Following Wednesday's post about the role of government at the intersection of Marketing and the Internet comes the latest news about "net neutrality".
The actual term is "network neutrality", a concept where all Internet access would be treated equally. All access to all content would be available at the same speed. There's a complete article on Wikipedia describing it fully. In any case, it sounds like an appealing concept, doesn't it?
Not so fast...
The U.S. Federal Communications Commission tried to enforce net neutrality last year, but the courts ruled that the Internet falls outside their jurisdiction. The FCC regulates broadcast communications only, not even cable television, while the Internet counts as an "information service".
You get what you pay for
The opposite of net neutrality is a tiered system, where Internet users would pay their service providers a premium to access certain content faster. This would depend on an arrangement among Internet service providers such as Verizon, content providers and users willing to pay more.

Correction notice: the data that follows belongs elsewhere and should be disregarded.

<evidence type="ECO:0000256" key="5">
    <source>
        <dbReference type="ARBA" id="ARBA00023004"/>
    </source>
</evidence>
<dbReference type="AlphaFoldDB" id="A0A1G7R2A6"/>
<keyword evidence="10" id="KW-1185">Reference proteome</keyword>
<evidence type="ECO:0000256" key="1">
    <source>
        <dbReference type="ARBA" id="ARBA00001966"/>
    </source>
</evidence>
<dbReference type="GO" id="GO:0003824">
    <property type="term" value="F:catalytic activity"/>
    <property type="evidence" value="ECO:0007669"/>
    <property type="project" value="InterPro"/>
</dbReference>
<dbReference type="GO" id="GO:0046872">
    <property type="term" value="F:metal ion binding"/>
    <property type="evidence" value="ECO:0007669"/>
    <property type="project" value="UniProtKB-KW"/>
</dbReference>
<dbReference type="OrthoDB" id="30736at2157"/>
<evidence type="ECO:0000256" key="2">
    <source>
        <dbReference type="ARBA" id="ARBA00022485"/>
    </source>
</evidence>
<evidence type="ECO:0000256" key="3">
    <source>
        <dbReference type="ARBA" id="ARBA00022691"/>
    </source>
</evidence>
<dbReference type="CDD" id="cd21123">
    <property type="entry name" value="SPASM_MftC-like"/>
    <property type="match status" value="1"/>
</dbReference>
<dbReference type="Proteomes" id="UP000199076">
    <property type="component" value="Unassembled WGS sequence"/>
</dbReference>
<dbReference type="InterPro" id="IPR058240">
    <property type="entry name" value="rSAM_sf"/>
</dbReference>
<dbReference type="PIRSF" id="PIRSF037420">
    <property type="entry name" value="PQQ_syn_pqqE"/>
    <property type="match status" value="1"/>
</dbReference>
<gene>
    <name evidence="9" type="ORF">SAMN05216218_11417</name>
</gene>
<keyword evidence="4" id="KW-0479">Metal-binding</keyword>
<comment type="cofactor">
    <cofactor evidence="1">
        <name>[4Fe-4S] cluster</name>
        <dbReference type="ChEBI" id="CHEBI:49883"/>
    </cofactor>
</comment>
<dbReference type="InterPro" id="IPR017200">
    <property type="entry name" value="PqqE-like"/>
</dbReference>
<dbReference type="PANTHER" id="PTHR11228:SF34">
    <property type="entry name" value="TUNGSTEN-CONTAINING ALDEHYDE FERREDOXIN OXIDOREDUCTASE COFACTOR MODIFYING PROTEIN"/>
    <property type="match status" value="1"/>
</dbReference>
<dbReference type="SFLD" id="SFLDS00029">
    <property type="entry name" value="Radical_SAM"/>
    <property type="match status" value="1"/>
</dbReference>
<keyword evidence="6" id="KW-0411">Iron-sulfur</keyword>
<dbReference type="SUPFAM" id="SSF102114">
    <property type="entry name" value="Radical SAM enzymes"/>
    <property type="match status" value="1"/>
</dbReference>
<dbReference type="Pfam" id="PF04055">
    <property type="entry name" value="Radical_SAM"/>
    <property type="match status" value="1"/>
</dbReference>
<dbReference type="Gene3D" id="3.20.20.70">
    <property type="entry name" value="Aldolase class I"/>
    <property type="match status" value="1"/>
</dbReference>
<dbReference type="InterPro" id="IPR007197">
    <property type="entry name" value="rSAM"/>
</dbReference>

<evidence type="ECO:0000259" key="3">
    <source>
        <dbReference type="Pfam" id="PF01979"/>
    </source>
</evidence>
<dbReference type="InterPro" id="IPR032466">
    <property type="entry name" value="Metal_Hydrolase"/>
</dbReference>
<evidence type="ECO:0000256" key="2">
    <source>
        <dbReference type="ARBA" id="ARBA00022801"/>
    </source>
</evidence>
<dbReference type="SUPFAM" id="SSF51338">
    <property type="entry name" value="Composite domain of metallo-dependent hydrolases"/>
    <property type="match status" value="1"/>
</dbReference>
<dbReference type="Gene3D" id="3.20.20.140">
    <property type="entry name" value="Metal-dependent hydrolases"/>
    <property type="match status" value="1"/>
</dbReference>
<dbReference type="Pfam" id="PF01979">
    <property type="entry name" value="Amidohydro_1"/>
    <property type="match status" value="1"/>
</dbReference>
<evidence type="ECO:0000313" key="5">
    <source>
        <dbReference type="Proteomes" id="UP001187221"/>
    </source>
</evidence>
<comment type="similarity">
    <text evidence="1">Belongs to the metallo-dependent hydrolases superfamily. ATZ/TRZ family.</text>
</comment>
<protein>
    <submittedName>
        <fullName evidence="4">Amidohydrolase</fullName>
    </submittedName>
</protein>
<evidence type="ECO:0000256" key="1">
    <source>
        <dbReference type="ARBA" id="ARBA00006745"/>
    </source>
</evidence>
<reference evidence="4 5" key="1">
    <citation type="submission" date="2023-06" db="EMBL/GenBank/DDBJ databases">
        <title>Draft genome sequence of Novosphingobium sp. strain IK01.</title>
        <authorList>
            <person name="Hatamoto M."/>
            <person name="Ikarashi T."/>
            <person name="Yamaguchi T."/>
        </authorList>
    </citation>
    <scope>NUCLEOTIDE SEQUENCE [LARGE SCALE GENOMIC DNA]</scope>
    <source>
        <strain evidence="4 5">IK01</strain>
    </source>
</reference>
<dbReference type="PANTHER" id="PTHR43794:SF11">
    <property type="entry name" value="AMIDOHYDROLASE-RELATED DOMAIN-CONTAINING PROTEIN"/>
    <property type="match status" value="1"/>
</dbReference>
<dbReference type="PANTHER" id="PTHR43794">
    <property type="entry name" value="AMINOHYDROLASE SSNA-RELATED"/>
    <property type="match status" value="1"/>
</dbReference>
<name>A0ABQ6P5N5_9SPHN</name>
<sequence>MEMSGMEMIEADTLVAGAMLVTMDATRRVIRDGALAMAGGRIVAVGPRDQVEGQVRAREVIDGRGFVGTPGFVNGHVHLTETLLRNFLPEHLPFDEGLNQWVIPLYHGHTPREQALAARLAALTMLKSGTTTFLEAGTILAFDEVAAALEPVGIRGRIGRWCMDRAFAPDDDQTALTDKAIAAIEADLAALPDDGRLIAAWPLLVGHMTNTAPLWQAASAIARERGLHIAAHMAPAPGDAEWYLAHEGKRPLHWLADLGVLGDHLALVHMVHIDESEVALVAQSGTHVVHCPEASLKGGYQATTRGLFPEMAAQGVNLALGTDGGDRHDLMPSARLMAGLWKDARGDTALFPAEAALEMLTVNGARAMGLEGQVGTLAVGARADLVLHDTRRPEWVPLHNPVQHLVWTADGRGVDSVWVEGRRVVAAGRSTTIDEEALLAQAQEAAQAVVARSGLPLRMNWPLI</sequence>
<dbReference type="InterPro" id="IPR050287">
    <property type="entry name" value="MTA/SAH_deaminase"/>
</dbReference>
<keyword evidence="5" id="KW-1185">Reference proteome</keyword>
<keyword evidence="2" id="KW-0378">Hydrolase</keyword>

The latest news
Since the FCC is powerless (for now) to enforce net neutrality, those who own the networks are starting to arrange tiered systems. This week the New York Times reported that Google and Verizon are close to such a deal; today Google and Verizon denied it, saying they were continuing to talk to the government. The FCC says that the talks are on hold for the moment.
What's my position on net neutrality?
No one can say how this will play out. The starry-eyed idealist in me wants to believe in net neutrality because it sounds fair and equal. Yet the Internet is not a government program, it's a commercial enterprise. Said differently, it's publishing.
If net neutrality had been applied to newspapers and magazines, then every consumer would have paid the same price for each magazine they received, no matter how premium the content or how many pages it required.
You may perceive that I haven't decided what I think about this. Please use the comments section to sway me to one side or the other.